Twenty-two veterans commit suicide every day. Hooper (2023) reported the suicide rate for veterans is 1.5 times higher than the general population. The risk of suicide increases when the following factors exist: acute psychosocial stressors, having low cholesterol, higher doses of opioid medication used for pain control, insomnia, mental health conditions to include anxiety disorder, manic-depressive disorder, depression, post-traumatic stress disorder (PTSD), and traumatic brain injury (TBI) and finally substance misuse, especially heavy binge-drinking. If you or someone you know is struggling, reach out to a trusted friend as well as the suicide hotline. Suicidal thoughts or ideation include contemplating various ways of how to complete the act of suicide, or preoccupation with death and suicide. It is important to realize help is available. In 2022, the National Suicide Prevention line changed from a ten-digit number to three-digits, 988. One can call, text or chat with trained counselors, providing free and confidential emotional support and crisis counseling.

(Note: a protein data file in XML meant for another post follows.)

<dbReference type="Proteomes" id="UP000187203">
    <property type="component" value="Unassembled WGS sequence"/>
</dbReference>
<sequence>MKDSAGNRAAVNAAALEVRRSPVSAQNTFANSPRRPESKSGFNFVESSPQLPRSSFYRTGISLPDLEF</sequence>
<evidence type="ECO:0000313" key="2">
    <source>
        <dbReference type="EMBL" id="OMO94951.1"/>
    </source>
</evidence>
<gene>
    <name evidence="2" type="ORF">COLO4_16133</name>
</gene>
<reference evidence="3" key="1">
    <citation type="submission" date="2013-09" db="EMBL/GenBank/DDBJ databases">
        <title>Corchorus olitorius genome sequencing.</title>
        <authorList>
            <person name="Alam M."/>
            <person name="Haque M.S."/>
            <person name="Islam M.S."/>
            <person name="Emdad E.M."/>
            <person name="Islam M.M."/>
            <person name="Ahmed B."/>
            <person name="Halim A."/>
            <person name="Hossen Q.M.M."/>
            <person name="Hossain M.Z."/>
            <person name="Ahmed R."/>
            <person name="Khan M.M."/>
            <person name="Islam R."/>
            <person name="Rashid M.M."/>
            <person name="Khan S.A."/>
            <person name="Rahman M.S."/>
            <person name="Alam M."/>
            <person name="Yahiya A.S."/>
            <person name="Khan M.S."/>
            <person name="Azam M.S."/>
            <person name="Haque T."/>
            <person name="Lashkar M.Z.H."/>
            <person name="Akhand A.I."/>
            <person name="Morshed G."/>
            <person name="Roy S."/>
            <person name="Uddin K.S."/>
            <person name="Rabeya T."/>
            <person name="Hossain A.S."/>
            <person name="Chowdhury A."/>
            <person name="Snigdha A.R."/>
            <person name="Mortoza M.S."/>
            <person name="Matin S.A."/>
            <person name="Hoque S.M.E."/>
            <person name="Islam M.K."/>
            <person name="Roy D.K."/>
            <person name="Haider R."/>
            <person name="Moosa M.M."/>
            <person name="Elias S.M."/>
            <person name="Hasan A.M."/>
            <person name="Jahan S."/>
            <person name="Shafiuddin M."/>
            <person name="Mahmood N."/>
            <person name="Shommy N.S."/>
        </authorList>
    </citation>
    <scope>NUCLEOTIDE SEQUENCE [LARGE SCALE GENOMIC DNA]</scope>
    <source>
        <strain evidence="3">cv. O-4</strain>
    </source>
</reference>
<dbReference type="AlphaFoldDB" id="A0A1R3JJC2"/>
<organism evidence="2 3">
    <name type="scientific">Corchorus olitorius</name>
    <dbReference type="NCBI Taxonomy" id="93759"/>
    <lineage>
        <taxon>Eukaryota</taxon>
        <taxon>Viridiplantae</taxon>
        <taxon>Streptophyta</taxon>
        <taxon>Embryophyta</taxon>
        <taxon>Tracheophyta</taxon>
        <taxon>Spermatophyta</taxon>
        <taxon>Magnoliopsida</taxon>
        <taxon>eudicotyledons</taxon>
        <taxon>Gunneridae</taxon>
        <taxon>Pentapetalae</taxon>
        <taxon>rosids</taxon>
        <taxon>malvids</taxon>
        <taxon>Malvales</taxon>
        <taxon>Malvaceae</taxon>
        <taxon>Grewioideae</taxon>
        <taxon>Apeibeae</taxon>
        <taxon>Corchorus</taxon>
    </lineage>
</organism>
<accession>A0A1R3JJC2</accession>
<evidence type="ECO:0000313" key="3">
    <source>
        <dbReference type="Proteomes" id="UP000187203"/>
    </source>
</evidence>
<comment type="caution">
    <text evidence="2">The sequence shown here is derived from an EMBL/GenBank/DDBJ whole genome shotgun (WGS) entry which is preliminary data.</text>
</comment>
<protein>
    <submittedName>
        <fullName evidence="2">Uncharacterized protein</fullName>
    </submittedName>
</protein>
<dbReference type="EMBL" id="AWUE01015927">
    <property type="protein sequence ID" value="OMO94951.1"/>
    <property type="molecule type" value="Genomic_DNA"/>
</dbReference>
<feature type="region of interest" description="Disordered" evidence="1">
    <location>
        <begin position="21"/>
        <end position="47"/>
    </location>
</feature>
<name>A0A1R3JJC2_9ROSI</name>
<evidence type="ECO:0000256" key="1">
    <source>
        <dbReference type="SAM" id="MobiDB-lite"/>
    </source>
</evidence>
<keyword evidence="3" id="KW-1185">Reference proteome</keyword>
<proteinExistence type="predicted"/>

The veteran of the week is Thomas “Rocky” Plympton. Rocky served two years in the United States Army. He was deployed to Vietnam from January 1969 to 1970. He was a supply specialist responsible for the transport of ammunition and vehicle parts. Although he was shot at many times, he was fortunate and escaped any injuries during his time in ‘Nam. Rocky and his family moved to Rosebud in 1959, a valued member of the community for sixty-five years. He is married to Carol Plympton. Rocky has three living children. One son died at the age of thirteen. I asked Rocky if he had any words of wisdom to share, he reported “God has blessed him beyond belief “
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